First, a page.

Rationale, evidence, and feedback for improvement:

___________________________________________________________________________________

___________________________________________________________________________________

___________________________________________________________________________________

___________________________________________________________________________________

II: Teaching All Students

[   ]   Unsatisfactory   [   ]  Needs Improvement   [   ]  Proficient   [   ]  Exemplary

Rationale, evidence, and feedback for improvement:

___________________________________________________________________________________

___________________________________________________________________________________

___________________________________________________________________________________

___________________________________________________________________________________

III: Family & Community Engagement

[   ]   Unsatisfactory   [   ]  Needs Improvement   [   ]  Proficient   [   ]  Exemplary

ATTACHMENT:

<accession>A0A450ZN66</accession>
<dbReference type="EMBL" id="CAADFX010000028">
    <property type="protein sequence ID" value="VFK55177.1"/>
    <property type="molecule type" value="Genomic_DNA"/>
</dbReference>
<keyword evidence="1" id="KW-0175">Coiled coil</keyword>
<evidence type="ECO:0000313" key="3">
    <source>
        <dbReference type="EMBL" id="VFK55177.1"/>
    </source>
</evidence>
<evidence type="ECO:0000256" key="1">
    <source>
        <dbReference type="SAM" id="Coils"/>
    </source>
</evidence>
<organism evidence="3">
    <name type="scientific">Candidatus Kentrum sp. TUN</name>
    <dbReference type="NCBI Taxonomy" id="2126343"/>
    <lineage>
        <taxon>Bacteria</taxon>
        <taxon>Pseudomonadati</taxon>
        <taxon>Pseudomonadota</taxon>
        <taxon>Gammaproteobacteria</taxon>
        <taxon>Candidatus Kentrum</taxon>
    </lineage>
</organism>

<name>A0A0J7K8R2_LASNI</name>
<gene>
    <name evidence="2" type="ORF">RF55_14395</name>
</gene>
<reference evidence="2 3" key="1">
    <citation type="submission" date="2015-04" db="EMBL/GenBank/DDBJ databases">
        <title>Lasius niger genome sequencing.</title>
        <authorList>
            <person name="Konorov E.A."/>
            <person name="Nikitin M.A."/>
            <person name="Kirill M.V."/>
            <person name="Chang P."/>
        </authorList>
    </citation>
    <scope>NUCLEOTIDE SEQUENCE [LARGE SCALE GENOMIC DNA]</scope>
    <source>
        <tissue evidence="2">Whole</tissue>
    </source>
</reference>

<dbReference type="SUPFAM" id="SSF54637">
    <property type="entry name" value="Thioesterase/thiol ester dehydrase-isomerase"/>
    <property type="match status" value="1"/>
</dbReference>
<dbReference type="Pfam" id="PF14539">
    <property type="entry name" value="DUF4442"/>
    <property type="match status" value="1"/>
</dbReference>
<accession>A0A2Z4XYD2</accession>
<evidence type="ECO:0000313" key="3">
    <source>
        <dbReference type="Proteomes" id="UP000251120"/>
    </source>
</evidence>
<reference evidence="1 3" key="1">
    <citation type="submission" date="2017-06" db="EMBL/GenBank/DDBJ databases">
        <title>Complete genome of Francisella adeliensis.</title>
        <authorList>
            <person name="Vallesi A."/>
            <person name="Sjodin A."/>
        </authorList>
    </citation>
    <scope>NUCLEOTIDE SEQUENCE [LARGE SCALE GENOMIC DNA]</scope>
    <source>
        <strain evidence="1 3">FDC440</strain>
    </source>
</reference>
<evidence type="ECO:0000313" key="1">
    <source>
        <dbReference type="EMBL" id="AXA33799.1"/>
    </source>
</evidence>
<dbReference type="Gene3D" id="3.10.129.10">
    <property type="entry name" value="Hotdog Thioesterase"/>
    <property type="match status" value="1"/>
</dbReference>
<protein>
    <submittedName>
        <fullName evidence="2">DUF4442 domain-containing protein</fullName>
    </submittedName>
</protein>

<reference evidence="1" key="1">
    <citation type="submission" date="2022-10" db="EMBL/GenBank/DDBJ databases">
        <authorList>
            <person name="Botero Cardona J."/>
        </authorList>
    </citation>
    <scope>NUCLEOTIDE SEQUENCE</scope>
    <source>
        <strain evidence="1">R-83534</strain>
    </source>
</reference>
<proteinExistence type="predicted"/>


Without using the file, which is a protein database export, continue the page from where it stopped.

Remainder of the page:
Rationale, evidence, and feedback for improvement:

___________________________________________________________________________________

___________________________________________________________________________________

___________________________________________________________________________________

___________________________________________________________________________________

IV: Professional Culture

[   ]   Unsatisfactory   [   ]  Needs Improvement   [   ]  Proficient   [   ]  Exemplary

Rationale, evidence, and feedback for improvement:

___________________________________________________________________________________

___________________________________________________________________________________

___________________________________________________________________________________

___________________________________________________________________________________

Educator—Name/Title: _______________________________________________________________

Evaluator is assigning same ratings as prior Summative Evaluation; no comments needed Evaluator is assigning ratings that differ from prior Summative Evaluation; comments required

Overall Performance Rating

Unsatisfactory                 Needs Improvement                 Proficient              Exemplary

Rationale, evidence, and feedback for improvement:

___________________________________________________________________________________

___________________________________________________________________________________

___________________________________________________________________________________

___________________________________________________________________________________

Plan Moving Forward

[   ]  Self-Directed Growth Plan